“ADRs were strong during the third quarter, thanks to popular entertainment acts brought to the [Walmart] AMP and corporate meetings in the area,” Nichols said, speaking to performance in Rogers and NWA. “Therefore, higher rates had to compensate for less occupancy, which provided the increase you see in RevPAR [revenue per available room].”

RevPAR fell statewide and also for Jonesboro, Fort Smith and Little Rock/NLR, while NWA showed positive growth in RevPAR, though it also falls below the national average of $92.20. Statewide, RevPAR was $46.69, down 2.7%. Rogers showed RevPAR of $74.41, up 4.4%. Fayetteville, Bentonville and Springdale each showed modest gains in RevPAR, at $65.51, $64.57 and $55.35, respectively, according to STR.

“I think all hotels are hoping for a more positive and consistent 2018, but I do feel occupancy will stay flat & any increase in revenue will be due to higher ADRs,” Nichols said.

Statewide, supply was up 9% in the hotel industry, demand was down 2.9% and revenue was down 1.9% at $212.7 million, according to STR. Revenue was up in Fayetteville ($11.05 million), Bentonville ($11.57 million), Springdale ($8.15 million) and Rogers ($14.04 million). It was down in Jonesboro ($7.22 million), Fort Smith ($10.03 million) and Little Rock/NLR ($44.81 million), according to STR.

Supply was down slightly in Fayetteville, Bentonville and Rogers. It was flat in Springdale and Jonesboro, up 1.5% in Little Rock/NLR and up 3.7% in Fort Smith.

Demand was up slightly in Fayetteville and down slightly in Bentonville, Springdale, Rogers, Fort Smith and Little Rock/NLR, while demand in Jonesboro dropped 7.2%.

On a national level, STR calls for stronger-than-expected growth overall for the year — with midscale and independent hotels faring the best — and for decreases in occupancy in 2018 to be balanced with increases in ADR and RevPAR.

STR forecasts 2017 will show a 0.5% increase in occupancy to average 65.7% overall for the year, in addition to a 2.1% rise in ADR to $126.66 and a 2.5% lift in RevPAR to $83.23.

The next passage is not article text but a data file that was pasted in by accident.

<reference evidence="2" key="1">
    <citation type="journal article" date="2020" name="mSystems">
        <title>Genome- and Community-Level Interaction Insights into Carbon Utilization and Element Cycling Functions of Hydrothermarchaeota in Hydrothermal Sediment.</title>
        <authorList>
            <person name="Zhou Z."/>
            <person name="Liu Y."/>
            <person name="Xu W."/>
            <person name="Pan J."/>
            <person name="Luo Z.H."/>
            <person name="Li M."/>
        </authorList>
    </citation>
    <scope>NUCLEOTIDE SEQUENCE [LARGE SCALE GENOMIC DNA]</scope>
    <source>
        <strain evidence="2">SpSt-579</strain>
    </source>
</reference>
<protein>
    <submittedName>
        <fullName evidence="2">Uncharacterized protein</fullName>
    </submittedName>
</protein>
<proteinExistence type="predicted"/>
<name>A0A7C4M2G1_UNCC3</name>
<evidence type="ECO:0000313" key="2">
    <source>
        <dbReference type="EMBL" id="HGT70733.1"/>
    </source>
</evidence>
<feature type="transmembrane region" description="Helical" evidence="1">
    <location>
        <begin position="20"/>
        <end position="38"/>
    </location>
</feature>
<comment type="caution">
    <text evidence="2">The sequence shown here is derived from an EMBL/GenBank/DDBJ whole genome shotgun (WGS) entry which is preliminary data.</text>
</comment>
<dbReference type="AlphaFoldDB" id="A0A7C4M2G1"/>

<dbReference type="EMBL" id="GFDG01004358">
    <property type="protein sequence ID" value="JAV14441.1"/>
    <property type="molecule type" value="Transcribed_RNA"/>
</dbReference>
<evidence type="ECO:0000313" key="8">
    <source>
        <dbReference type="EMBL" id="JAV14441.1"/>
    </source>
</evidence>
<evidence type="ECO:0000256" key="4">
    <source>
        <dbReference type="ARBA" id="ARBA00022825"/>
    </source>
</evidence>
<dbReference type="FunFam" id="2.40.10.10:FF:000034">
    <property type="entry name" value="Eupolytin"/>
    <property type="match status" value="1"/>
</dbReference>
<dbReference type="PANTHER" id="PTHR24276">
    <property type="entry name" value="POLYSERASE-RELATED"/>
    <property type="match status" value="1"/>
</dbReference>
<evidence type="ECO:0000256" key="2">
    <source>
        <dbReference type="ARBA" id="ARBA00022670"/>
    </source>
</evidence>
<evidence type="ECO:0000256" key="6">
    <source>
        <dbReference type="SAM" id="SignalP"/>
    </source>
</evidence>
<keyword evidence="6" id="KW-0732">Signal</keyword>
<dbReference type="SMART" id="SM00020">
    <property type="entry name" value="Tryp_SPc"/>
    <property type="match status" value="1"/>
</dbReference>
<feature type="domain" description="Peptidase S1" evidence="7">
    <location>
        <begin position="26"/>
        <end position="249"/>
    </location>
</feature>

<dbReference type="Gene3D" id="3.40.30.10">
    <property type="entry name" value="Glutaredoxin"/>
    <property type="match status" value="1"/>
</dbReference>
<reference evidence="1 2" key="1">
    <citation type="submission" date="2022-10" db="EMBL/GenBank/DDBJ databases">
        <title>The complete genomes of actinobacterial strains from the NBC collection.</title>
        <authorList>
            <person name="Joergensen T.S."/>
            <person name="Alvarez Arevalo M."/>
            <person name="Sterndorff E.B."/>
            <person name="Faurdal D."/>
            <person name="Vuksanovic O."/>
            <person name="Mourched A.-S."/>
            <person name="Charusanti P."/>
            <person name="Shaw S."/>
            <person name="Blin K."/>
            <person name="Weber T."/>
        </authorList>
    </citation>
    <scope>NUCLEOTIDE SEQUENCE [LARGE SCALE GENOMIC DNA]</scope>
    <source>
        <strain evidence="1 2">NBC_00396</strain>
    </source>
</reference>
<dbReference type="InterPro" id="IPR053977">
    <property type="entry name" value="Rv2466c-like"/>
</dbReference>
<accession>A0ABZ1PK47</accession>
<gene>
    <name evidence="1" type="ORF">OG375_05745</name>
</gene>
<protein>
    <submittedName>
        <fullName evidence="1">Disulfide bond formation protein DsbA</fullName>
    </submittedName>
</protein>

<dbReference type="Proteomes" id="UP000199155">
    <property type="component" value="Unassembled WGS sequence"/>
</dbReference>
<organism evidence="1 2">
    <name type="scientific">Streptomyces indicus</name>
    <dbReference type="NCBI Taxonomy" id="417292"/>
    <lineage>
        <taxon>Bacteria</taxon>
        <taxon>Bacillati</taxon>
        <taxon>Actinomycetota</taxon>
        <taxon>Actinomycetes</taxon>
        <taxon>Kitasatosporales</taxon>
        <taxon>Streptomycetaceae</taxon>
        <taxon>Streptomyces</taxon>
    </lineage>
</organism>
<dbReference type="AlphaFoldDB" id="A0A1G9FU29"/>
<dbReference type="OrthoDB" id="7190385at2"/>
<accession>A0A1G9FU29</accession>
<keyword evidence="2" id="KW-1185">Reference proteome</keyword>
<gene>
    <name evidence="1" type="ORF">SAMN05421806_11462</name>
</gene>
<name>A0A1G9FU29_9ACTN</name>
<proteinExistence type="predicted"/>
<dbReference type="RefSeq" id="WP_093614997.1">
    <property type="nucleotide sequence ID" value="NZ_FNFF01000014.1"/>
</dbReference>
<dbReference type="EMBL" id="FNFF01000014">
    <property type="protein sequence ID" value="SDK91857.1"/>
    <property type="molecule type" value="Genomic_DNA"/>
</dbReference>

Midscale and independent hotels are projected to show the largest increases in occupancy at 0.9%. Independent hotels are also projected to post the most growth in ADR (2.8%) and RevPAR (3.7%). Upscale hotels are project to show growth in overall RevPAR for 2017, but it shows the slowest growth of the industry segments at 1.1%, according to STR.

RevPAR for all U.S. hotels has grown more than 3% for each year from 2010 to 2016, according to STR.

“Due to stronger demand, occupancy growth has exceeded earlier forecasts. At the same time, ADR growth has been more muted than expected given the record occupancy level,” Jan Freitag, STR’s senior vice president of lodging insights, said in a press release. “The third quarter was difficult to parse because of the disruptions from Hurricane Harvey and Hurricane Irma, but we know that demand was lifted in a number of major markets as a result. Looking past the shifts in the data, we think hotel performance should remain steady — very much like current economic conditions.”

For 2018, STR projects the U.S. hotel industry to report a slight decrease in occupancy to 65.6% but 2-point increases in both ADR ($129.64) and RevPAR ($85.06).

“We built this forecast under the assumption that there will be tax legislation and a subsequent improvement in GDP growth next year,” Freitag said in the release. “Better ADR growth than 2017 would then better offset an expected decline in occupancy. Regardless, we expect more moderate performance growth overall.”

While other segments are projected to show decline in occupancy, STR projects independent hotels will report flat occupancy and the largest increase in RevPAR at 2.3%.